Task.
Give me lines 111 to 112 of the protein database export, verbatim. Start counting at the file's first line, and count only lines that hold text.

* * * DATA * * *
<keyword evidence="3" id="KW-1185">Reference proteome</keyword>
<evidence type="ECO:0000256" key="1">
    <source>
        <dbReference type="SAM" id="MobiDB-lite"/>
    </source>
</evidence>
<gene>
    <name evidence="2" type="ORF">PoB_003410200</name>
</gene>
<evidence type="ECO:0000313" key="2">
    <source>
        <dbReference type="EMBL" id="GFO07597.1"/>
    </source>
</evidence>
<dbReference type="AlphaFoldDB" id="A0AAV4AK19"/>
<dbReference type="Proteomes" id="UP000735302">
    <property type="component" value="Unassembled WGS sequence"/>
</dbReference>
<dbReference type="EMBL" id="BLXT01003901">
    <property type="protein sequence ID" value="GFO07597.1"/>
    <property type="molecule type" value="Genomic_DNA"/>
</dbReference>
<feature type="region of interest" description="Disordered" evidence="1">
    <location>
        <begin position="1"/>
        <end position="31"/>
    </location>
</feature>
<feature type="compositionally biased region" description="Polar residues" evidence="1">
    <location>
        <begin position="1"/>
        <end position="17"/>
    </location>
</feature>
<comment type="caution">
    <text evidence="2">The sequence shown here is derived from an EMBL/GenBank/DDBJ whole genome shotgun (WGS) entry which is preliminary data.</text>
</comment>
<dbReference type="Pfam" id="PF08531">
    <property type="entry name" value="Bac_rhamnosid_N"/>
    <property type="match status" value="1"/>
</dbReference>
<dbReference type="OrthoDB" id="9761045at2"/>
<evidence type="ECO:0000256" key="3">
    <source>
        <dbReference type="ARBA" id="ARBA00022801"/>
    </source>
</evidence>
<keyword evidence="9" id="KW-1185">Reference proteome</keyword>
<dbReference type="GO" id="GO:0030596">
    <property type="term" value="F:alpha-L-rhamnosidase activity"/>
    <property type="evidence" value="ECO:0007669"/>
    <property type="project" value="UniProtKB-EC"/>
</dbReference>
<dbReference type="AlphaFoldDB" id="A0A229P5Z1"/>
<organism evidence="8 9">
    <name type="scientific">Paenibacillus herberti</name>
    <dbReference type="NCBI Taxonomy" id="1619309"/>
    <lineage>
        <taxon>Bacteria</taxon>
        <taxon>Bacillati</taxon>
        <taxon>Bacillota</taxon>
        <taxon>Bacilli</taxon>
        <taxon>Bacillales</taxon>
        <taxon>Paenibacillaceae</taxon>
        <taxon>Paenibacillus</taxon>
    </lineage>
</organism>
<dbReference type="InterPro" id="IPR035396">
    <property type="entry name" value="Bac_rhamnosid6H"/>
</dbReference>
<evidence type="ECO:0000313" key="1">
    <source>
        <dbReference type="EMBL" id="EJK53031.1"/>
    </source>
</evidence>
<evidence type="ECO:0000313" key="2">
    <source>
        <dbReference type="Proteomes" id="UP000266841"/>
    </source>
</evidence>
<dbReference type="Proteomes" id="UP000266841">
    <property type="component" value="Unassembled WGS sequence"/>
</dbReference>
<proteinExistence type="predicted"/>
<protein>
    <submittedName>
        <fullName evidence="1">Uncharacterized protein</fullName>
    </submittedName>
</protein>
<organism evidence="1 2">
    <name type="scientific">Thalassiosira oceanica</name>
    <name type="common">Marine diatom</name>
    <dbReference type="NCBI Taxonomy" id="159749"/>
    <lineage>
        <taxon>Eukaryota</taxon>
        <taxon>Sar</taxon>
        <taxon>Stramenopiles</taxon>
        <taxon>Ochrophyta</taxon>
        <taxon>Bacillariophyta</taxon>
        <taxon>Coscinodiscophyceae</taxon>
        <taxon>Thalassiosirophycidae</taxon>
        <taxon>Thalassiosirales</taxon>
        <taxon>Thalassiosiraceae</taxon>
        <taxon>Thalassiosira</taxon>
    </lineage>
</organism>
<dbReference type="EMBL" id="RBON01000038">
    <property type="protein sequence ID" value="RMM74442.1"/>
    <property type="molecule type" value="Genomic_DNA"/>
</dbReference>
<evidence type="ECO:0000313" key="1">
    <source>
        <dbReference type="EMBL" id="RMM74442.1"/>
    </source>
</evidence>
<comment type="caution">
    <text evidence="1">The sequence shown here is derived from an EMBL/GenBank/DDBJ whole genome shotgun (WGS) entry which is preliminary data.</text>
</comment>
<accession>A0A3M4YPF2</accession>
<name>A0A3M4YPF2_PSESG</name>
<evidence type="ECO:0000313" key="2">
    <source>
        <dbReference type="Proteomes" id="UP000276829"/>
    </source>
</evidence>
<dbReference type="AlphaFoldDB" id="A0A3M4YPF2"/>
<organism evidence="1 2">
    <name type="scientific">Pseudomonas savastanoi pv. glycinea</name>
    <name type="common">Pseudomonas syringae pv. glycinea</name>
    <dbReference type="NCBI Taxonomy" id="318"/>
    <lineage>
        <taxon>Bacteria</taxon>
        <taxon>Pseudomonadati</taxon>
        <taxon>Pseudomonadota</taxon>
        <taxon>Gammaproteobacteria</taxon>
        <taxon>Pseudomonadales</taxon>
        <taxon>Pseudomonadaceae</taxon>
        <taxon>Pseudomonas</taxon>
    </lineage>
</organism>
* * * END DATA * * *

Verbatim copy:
<evidence type="ECO:0000313" key="1">
    <source>